The gestation period of an animal is the number of days it takes from the time the fertilized egg attaches to the uterus wall to birth for pigs it’s on average 115 days. This is a very interesting and hard-to-forget number as it is three months, three weeks, and three days some even make the joke that it’s also down to three hours and three minutes. The gestation period can be divided into 5 distinctive phases in the development of the fetus leading up to farrowing. During this period the sow goes through different morphological changes and the body of the sow requires specific nutrients to support this process and the growing fetus. Care should be taken to feed the sow correctly in terms of types of feed and amounts a number of wrong feeding practices have proved over the years to be detrimental to performance or wasteful.
Gestation Period in Pigs
The nutritional requirements of the gestation period will depend on the stage of gestation, parity, and age of the sow. Parity is the number of times the sow has given birth before and in gilts on the first gestation their nutritional requirements are higher as the sow is also still growing at this stage. The first two weeks of gestation comprise of the fertilization of the eggs, and attachment to the uterus wall. For the pig to have a viable gestation more than four embryos should attach otherwise they are reabsorbed into the body. From day thirteen to thirty there is an expansion of the placentas as the embryos continue to grow. Organs start to develop and bones calcify from day thirty to seventy and poor nutrition at this stage or stress can lead to mummified fetuses. These fetuses cannot be reabsorbed into the body because of the calcified bones at this stage. The penultimate phase from day seventy-seven to ninety-nine sees the start of milk and colostrum production in preparation for farrowing. The last twenty-four days from day ninety to one hundred, and fourteen are dedicated to building up energy reserves for farrowing and lactation to feed the piglets. At each stage the sow requires energy and protein in sufficient quantities to support its own maintenance needs and those of the growing fetus which can be up to an average of fourteen in highly productive sows.
Nutrient Requirements for Gestation
Feeding sows in gestation first requires checking the body condition score of the sow before calculating the feed required to carry the sow through gestation. Sows with poor body condition scores, below three, and sows at first parity will need more feed, while sows with good condition scores above three will only need to be maintained to avoid them getting over-conditioned and fat. Backfat measurements can also be used to calculate feed allowance for gestating sows with 0.6 inches being ideal. Fiber feeding at this stage is very important for the sow as it has an impact on the well-being and reproductive performance of the sow, recommended amounts range from five to six hundred grams per day. This reduces constipation and encourages the development of mammary glands for better milk production after farrowing. Soluble fiber from feeds like potatoes has been shown to be inefficient and thus are not recommended. Phase feeding is the best option for gestation feed but a single diet can be utilized with success by varying the amounts of feed given at each stage.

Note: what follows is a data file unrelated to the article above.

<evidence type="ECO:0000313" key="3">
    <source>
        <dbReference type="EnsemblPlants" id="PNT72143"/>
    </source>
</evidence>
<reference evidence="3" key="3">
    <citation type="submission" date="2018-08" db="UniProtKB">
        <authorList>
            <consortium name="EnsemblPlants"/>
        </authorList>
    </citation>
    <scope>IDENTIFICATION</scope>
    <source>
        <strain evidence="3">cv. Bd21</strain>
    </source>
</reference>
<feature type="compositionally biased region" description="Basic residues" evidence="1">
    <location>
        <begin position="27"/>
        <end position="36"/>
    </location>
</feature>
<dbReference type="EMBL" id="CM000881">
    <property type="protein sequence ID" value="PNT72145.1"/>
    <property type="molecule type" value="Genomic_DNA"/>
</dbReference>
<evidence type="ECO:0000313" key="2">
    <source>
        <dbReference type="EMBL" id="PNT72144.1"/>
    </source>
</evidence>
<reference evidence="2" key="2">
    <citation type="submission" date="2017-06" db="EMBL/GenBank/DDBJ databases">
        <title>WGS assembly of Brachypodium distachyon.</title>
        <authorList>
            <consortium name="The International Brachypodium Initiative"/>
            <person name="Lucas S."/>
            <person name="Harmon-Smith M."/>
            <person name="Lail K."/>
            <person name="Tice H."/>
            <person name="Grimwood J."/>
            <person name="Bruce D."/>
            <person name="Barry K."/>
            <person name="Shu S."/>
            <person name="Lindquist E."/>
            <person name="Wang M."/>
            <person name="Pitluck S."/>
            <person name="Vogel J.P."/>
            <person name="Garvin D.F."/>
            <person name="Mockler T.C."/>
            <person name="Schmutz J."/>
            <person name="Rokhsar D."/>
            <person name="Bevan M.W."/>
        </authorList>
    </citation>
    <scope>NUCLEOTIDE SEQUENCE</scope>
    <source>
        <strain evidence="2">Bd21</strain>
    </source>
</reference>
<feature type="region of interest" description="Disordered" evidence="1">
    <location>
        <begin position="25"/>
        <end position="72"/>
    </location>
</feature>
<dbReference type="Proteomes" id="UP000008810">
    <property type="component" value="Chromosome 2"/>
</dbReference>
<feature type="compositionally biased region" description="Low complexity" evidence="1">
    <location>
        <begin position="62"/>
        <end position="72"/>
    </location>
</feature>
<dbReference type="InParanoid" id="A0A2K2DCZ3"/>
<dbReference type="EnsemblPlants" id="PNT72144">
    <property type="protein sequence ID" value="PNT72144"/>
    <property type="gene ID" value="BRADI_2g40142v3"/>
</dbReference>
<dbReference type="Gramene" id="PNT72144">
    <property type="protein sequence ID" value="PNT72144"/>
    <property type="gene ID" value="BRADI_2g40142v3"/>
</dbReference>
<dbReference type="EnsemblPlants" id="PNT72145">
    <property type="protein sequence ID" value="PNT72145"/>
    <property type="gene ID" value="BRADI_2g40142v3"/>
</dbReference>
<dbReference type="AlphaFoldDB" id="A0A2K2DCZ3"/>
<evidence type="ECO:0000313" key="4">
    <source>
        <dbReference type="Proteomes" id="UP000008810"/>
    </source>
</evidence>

Feed Formulation for Gestation
Energy is the most limiting factor in the gestation period and mainly determines how much feed is offered to the pregnant sow. A lower energy-dense gestation feed will need to be fed in higher levels than a higher-density feed to avoid sows getting fat. Cereals are the major source for energy for gestation feed but by products like, maize bran can also supply energy through the fermentation of the fiber in the colon, especially in gestation pigs.
Complete feeds for pig gestation are normally the same grain-based feeds fed to the male pigs, boars, for maintenance. This feed is normally between 13 to 14.5% crude protein and recommendations for feeding depend on the stage of gestation and body condition scores. For sows in the first trimester of gestation and in good condition, it is recommended to feed 1.8 kilograms to 2.7 kilograms of feed per day. In the last 21 days before farrowing, the sows can be fed 2.3 to 3 kilograms per pig depending on the condition. There have been no proven benefits for feeding more feed to try and improve piglet weights at this stage of gestation, the increased allowances are to cater for increased demand from the sow to produce milk for the piglets after farrowing.
Table 1: Typical Composition Pig Gestation Feed
Fiber as mentioned before is essential for pig gestation feed, the main sources are wheat bran, soya hulls, oats, and alfalfa hay sources.
Salt levels for gestation feeds should be monitored closely and care taken not to supply excess as this might cause metabolic issues like discharging sow syndrome, which have an effect on the reproductive and commercial performance of the sow herd
Mycotoxins are chemicals produced by molds in grain or feed resources, care should be taken not to feed moldy feed to gestation pigs as they can cause abortions and affect the absorption of nutrients in the stomach, leading to loss of condition.
Increased feeding at end of gestation has not been shown to have much effect on piglet farrowing weights, it’s in most cases a wasteful practice, consistency is king when it comes to feeding during the gestation period
In summary, feeds for the pig gestation period should be able to provide adequate nutrients to the sow without the sow losing or gaining condition as both situations have an impact on the reproductive performance of the sow. Feed allowance should be calculated according to body score and limited when sows are already over-conditioned.